The letter also asks for the National Archives to turn over communications with all of President TrumpDonald TrumpMcAuliffe takes tougher stance on Democrats in Washington Democrats troll Trump over Virginia governor's race Tom Glavine, Ric Flair, Doug Flutie to join Trump for Herschel Walker event MORE’s top aides, including former chief of staff Mark MeadowsMark MeadowsBiden: Those who defy Jan. 6 subpoenas should be prosecuted Ethics watchdog accuses Psaki of violating Hatch Act The Hill's Morning Report - Presented by Altria - Jan. 6 panel flexes its muscle MORE, White House counsel Pat Cipollone, national security adviser Robert O’Brien, Hope HicksHope HicksWhite House orders release of Trump records to Jan. 6 committee Grisham calls Kushner 'Rasputin in a slim-fitting suit' The Hill's Morning Report - Presented by Facebook - US prepares vaccine booster plan MORE, Stephen MillerStephen MillerWhite House orders release of Trump records to Jan. 6 committee Far-left bullies resort to harassing, shaming Kyrsten Sinema — it won't work Grisham calls Kushner 'Rasputin in a slim-fitting suit' MORE and Kayleigh McEnany.
The Jan. 6 panel is also seeking White House communications with other key names in Trump’s orbit, including Roger StoneRoger Jason StoneWhite House orders release of Trump records to Jan. 6 committee Bannon says he discussed how to 'kill this administration in the crib' with Trump before Jan. 6 Roger Stone served with Capitol riot lawsuit during radio interview MORE, Steve BannonStephen (Steve) Kevin BannonBiden: Those who defy Jan. 6 subpoenas should be prosecuted Bennie Thompson not ruling out subpoenaing Trump Youngkin dodges saying whether he wants Trump to stump for him MORE, Michael Flynn, Trump’s onetime attorney Rudy GiulianiRudy GiulianiBook Trump signed for Giuliani fetches K at auction: 'I promise never to run against you' Judge: Request for Tucker Carlson personnel files is 'intrusive' White House orders release of Trump records to Jan. 6 committee MORE and My Pillow CEO Mike Lindell.
The decision from the White House could tee up yet another executive privilege battle with Trump, who has already threatened to sue in order to block four former aides who have been subpoenaed by the committee — a group that includes Bannon and Meadows.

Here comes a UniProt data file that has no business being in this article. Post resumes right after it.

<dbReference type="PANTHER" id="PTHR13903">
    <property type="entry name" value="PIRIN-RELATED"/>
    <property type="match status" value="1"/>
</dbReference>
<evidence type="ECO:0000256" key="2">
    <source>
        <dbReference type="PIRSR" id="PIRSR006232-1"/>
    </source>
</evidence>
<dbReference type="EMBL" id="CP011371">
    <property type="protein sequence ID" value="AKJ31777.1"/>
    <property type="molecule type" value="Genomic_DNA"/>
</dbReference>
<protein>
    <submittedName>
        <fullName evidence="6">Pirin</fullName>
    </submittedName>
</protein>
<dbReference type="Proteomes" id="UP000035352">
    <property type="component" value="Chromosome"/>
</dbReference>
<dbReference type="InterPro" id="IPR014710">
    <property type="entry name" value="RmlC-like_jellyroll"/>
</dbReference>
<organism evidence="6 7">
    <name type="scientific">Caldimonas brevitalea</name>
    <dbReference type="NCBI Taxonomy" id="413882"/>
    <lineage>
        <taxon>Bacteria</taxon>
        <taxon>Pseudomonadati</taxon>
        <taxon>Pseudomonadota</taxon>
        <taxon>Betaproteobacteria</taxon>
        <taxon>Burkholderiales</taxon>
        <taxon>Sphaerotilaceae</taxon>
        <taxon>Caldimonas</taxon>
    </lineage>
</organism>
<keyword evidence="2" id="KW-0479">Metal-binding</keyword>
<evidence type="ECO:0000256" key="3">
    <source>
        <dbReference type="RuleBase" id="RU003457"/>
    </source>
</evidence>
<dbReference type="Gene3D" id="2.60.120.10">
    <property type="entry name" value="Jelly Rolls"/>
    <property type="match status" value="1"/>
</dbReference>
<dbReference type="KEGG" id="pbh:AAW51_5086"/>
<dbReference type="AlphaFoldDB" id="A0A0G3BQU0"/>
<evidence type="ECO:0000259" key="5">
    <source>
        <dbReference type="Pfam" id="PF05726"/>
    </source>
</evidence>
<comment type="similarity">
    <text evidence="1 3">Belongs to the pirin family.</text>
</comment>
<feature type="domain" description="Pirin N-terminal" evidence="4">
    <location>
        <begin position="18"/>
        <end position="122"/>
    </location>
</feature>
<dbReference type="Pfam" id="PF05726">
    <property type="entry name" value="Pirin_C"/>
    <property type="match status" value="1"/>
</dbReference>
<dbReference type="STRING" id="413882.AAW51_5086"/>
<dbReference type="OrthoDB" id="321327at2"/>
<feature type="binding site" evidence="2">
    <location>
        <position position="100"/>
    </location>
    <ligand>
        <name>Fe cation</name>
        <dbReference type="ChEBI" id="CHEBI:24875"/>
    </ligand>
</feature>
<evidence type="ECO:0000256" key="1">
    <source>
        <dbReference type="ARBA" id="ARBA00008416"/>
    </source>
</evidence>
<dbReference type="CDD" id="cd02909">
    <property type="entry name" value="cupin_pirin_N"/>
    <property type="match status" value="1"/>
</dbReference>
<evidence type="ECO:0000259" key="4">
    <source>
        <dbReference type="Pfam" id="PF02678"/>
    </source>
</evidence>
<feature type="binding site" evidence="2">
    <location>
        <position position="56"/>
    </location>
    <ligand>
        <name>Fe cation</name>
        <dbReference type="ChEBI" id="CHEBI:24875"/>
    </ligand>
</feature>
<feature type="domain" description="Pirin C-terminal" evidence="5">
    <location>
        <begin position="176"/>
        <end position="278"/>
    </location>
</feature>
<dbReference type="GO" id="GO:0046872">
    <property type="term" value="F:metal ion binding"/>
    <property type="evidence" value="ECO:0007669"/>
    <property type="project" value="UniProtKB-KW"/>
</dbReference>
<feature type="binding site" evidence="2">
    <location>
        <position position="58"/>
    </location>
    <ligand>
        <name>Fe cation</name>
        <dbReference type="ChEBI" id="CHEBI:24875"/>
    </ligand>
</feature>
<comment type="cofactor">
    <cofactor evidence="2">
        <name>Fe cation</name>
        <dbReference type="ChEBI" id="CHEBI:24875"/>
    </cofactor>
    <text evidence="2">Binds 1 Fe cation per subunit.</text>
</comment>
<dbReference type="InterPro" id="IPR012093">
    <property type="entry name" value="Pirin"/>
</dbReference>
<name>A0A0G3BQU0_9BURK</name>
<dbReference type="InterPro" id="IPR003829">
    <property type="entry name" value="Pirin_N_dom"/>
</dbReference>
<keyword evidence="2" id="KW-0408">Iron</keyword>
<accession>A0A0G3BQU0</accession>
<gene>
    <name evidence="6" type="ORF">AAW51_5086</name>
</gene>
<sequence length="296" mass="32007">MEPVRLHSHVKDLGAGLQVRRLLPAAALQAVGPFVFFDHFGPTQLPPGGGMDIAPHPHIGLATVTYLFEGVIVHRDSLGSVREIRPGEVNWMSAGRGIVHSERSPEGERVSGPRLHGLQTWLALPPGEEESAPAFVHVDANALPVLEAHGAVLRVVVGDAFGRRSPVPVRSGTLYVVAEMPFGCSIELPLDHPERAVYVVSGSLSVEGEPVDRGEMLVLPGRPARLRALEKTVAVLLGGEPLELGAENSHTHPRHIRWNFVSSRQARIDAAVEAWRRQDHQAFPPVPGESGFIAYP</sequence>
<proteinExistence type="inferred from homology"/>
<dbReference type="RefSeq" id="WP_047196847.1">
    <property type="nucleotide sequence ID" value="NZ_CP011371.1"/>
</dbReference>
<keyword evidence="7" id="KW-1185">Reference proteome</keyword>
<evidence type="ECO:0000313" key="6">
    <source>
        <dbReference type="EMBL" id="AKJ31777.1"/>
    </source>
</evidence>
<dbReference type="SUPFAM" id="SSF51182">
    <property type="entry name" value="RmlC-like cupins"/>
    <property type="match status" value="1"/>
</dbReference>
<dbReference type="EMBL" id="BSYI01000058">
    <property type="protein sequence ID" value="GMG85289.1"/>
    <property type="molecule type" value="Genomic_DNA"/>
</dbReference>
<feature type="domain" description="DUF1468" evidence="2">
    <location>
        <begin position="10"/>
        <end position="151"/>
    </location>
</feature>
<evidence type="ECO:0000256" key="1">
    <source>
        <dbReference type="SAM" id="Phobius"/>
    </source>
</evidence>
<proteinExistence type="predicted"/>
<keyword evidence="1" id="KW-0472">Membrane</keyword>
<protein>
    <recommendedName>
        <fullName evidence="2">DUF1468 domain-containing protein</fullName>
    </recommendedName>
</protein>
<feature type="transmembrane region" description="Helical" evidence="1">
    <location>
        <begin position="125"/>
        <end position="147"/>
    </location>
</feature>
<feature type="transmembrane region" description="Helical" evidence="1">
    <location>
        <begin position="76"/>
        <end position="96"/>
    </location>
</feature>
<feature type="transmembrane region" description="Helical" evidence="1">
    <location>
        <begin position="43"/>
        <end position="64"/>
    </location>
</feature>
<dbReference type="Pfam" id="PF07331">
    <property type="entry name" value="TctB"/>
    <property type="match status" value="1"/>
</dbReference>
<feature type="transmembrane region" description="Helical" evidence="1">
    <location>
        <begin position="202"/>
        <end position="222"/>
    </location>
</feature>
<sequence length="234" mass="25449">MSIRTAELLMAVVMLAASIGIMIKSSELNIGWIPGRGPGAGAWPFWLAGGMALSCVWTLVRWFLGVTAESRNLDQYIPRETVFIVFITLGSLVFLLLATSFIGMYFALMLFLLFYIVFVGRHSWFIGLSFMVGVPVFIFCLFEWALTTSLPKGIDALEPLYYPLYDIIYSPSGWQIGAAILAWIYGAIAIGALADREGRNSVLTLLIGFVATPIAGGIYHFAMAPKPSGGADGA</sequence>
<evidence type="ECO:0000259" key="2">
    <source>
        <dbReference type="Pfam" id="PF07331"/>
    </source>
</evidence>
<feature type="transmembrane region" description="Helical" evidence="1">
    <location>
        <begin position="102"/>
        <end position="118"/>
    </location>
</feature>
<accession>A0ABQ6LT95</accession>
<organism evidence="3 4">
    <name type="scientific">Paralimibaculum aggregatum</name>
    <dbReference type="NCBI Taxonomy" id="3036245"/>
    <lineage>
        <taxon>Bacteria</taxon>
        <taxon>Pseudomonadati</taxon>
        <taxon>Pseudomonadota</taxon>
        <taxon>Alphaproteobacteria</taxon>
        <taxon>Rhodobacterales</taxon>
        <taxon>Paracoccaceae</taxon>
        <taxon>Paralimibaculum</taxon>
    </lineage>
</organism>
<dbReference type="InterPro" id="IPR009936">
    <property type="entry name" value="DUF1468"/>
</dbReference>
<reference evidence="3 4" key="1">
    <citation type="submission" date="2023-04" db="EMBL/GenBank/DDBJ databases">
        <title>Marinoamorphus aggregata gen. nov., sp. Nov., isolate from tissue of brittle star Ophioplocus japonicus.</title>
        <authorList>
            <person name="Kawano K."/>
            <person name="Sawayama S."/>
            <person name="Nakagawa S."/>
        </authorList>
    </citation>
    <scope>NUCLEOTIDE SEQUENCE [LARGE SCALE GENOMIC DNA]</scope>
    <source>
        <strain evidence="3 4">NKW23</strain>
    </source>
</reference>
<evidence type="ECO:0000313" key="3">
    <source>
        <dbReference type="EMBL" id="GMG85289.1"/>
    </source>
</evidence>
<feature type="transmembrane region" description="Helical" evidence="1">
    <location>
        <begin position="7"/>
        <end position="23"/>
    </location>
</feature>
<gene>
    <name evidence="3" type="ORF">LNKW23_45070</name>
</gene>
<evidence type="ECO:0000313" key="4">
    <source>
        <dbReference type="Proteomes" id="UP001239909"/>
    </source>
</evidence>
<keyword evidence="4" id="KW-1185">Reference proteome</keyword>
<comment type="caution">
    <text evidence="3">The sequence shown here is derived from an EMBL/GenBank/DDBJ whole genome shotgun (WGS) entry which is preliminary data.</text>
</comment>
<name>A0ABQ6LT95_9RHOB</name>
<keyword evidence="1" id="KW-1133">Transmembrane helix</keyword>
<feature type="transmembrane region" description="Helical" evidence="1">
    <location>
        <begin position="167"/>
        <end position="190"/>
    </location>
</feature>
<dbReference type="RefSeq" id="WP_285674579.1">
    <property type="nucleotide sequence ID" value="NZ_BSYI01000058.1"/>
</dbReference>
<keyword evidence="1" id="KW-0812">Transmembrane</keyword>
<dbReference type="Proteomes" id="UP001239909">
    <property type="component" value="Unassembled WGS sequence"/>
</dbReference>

Trump sent a letter to the National Archives on Friday saying he wanted to assert executive privilege to prevent the committee from obtaining more than 40 of the documents it requested, saying he had determined the records “contain information subject to executive privilege, including presidential communications and deliberate process privileges.”
In a statement, Trump also accused Democrats of being “drunk on power” and launching a “fake investigation” designed to silence him.
Psaki hinted two weeks ago the White House may make such a determination, telling reporters, Biden "has already concluded that it would not be appropriate to assert executive privilege and so we will respond promptly to these questions as they arise and certainly as they come up from Congress.”
In other cases, the National Archives has not released some documents sought by lawmakers, including for a report from the Senate Judiciary Committee released Thursday that examines Trump’s pressure campaign on the Justice Department.
In that case, the National Archives has not turned over documents relating to communications between White House and Justice Department officials between Nov. 3 and Jan. 20. The committee requested these documents in May.
“NARA has not responded to date, and has represented to the Committee that the delay in transitioning electronic Trump records from the White House to NARA may prevent the Committee from obtaining a response for several more months,” the report states.
A representative for the National Archives said it has received the request and would respond to it in accordance with rules governing presidential records but did not offer further information on the delay or a time frame.
Brett Samuels contributed. Updated at 6:32 p.m.